Tag Archive | "Arctic"

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Ozone Holes and Record Heat: Good News….Maybe

Posted on 22 November 2012 by Jerry

The good news is destruction of the ozone and hence the size of the ozone hole over Antarctica has diminished to a point that is the second smallest of the last 20 years. Last year’s new ozone hole over the Arctic, which caused great consternation, has not reappeared and its stratospheric ozone appears to have returned to a normal range. This might indicate that the objective of the 1987 Montreal Protocol, signed twenty-five years ago this September, is beginning to be realized.  Or it might indicate that ozone holes, which depend on ultra cold temperatures in the stratosphere, do not form in the face of record heat and/or climate change. It is too soon to tell but any lessening of ozone destruction is a good outcome.

The National Climate Data Center Chief, Deke Arndt, reports that 2012, at the present rate, will be the warmest year in the past 100 years in the United States (see the video presentation on the third link identified below).  With 16 months of average temperatures above normal, this year will break records for the warmest March, the warmest spring, the warmest July and the third warmest summer.  The old records will be exceeded by a wide margin.

This year’s Antarctic ozone hole covered an average area of only 6.9 million square miles (17.9 million square kilometers).  The largest size of this year’s ozone hole was reached on September 22, when the hole covered 8.2 million square miles or an area the size of the United States, Canada and Mexico combined.  This is however, significantly smaller than the record ozone hole which encompassed 11.5 million square miles (29.9 million square kilometers) in 2000.

While climate scientists do not have enough information to correlate the diminishing destruction of the ozone with the rising temperatures of the United States and the world, the possibility of a relationship is a reality.  In any case, the shrinking of the ozone hole(s) means the ultraviolet radiation humans receive is lessened which reduces the incidence of skin cancers and other maladies.

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Significant Changes in the Arctic and Greenland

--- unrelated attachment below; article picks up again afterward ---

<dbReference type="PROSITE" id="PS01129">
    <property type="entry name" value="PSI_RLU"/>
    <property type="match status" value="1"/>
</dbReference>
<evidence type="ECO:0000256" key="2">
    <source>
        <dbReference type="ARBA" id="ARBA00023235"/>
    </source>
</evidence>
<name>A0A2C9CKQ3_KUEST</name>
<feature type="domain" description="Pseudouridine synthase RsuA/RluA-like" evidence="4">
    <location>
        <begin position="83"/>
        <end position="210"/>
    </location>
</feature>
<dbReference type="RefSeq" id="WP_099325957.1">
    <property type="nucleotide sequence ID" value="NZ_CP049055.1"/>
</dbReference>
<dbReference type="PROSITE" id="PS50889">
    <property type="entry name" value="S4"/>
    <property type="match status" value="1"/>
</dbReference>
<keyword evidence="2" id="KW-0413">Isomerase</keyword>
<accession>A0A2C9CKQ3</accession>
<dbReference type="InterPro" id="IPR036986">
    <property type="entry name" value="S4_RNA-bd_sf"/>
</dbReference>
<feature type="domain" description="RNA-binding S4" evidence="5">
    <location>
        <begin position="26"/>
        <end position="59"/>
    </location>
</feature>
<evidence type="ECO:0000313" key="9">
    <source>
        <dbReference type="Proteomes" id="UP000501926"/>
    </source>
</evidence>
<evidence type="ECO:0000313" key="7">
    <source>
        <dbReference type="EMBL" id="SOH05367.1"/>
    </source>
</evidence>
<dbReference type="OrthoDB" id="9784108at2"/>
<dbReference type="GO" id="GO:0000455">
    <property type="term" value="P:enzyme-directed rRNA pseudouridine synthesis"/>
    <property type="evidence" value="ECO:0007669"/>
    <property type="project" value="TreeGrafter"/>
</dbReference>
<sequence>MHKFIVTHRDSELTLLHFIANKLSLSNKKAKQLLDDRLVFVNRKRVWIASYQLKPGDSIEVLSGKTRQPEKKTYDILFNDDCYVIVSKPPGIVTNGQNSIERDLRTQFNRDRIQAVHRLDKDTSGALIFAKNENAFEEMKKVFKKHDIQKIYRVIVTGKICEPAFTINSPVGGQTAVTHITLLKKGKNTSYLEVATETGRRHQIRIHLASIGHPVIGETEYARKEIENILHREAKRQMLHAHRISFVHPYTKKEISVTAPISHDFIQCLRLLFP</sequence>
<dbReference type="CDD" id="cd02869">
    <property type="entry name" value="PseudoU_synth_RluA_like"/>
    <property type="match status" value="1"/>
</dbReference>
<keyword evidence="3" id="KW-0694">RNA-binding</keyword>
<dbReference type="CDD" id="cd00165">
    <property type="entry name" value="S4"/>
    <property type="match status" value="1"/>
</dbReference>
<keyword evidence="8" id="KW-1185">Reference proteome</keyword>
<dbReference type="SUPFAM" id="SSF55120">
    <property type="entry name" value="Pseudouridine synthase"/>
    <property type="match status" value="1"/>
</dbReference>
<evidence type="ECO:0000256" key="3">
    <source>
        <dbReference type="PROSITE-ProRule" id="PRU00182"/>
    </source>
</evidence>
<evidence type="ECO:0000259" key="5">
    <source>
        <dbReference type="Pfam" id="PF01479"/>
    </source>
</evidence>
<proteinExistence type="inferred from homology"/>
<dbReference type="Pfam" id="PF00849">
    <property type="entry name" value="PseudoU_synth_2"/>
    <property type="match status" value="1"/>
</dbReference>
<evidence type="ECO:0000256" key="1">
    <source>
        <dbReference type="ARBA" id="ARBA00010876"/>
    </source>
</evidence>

Posted on 01 September 2012 by Jerry

Unfortunately two new records are being set in the Arctic.  The first is that carbon dioxide levels at the Arctic have reached a new milestone by passing 400 parts per million.  The second is that the Arctic has lost more sea ice than at any time since satellite images were begun in 1979. 

The significance of this is that these trends are synergistic and scientists fear that at some point they will create a self-reinforcing sequence of events.  The potential consequent spiral of deterioration is described as follows.  As the carbon dioxide level rises in the Arctic, which is a leading indicator of what will happen with the rest of the planet, more heat is trapped by the atmosphere which causes a temperature rise.  As the temperature rises, more Arctic ice melts exposing more open water.  Open water does not reflect heat as efficiently as ice so water temperatures rise which melts even more ice.  As the water temperature rises, frozen seabed permafrost melts releasing large amounts of methane, a powerful greenhouse gas, into the atmosphere.  This in turn increases the atmosphere’s ability to trap heat, which increases the temperature of the Arctic, and so on.

Arctic sea ice grows in the winter and diminishes in the summer causing a seasonal ebb and flow.  Complicating winter replenishment is the declining thickness of “perennial” ice, which has been in place on a year-round basis for many years and is more resistant to melting.  When this ice begins to melt it makes summer ice even more vulnerable.  Diminishing the thickness and shrinking the area of the ice footprint reduces the summer ice volume to only 30% of its size in the 1980’s, as measured by submarines.

The Arctic is not the only region experiencing significant ice melt.  The scientific community is alarmed by Greenland’s extremely rapid ice melt in July of 2012.  In just four days the thawed ice area of Greenland jumped from 40% to 97%.  Up until now the highest melting as seen by satellites in the last 30 years has been about 55% of Greenland’s total area.  Mary Albert, an ice expert at Dartmouth College indicated this was the first significant melt at the site since 1889.  Ice core samples point to  a similar rapid ice melt in 1946, although to a much lesser degree.